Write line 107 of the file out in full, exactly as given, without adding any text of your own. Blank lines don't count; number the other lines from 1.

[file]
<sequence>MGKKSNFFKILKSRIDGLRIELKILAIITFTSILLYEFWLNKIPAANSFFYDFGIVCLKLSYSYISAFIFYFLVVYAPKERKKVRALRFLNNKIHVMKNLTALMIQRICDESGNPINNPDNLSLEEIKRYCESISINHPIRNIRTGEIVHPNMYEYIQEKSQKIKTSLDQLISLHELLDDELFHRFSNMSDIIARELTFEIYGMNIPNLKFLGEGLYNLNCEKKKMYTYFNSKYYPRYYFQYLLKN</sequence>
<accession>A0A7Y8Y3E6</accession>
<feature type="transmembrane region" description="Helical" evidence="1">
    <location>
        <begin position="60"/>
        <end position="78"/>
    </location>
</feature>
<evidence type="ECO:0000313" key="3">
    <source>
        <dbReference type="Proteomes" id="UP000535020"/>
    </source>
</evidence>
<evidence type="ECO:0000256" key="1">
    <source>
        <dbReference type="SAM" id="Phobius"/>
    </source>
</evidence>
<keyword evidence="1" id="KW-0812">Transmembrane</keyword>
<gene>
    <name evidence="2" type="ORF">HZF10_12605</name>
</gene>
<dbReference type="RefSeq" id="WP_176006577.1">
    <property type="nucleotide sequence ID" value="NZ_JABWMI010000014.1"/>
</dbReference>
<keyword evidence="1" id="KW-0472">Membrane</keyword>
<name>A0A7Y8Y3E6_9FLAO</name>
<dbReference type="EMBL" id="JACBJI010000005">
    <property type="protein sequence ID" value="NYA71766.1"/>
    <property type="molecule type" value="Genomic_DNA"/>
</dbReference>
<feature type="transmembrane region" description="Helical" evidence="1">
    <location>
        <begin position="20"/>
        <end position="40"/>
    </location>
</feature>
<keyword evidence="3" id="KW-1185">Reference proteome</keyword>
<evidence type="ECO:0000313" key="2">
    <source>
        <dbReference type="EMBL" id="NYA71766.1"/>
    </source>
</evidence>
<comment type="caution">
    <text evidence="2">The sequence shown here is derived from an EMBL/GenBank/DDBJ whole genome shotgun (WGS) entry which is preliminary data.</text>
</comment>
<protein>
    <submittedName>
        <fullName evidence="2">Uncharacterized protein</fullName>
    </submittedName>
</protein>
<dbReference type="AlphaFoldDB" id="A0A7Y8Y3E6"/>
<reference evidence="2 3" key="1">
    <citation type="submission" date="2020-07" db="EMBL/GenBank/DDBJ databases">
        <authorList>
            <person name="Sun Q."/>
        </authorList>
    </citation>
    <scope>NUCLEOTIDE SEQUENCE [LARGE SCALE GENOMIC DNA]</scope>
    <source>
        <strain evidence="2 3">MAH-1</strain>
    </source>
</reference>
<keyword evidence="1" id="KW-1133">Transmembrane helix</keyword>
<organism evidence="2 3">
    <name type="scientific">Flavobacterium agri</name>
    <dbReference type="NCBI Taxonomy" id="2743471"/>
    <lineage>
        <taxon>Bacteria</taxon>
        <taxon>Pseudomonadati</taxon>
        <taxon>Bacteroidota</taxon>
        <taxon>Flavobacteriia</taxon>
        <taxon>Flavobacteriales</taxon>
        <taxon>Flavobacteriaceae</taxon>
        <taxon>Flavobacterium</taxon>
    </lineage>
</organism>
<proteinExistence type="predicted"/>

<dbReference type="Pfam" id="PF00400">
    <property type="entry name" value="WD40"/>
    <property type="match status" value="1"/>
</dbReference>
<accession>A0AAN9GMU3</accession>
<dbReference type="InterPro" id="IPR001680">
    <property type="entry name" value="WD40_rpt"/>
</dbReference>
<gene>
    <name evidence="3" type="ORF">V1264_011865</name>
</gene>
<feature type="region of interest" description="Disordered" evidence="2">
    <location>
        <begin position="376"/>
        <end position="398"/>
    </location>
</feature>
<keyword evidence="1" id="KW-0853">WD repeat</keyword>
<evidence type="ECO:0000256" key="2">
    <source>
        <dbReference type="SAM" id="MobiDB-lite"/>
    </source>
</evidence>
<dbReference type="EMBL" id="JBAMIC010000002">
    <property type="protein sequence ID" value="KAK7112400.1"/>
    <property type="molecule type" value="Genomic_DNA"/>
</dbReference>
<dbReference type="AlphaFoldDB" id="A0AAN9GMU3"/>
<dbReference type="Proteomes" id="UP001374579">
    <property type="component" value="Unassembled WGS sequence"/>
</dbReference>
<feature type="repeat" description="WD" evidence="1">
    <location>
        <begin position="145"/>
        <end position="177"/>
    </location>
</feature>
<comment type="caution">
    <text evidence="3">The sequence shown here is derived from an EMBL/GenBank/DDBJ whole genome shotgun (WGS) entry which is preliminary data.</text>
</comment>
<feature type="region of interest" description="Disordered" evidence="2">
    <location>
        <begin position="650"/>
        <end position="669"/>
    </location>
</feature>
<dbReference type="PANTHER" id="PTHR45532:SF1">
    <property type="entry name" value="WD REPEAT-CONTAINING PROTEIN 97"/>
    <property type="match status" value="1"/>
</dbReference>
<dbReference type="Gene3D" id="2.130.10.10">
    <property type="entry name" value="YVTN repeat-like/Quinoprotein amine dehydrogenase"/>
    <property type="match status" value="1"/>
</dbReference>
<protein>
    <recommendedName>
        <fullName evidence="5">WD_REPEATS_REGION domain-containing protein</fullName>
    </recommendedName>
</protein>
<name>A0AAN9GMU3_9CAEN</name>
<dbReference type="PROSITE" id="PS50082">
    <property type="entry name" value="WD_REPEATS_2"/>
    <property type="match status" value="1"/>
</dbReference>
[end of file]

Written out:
<dbReference type="Proteomes" id="UP001374579">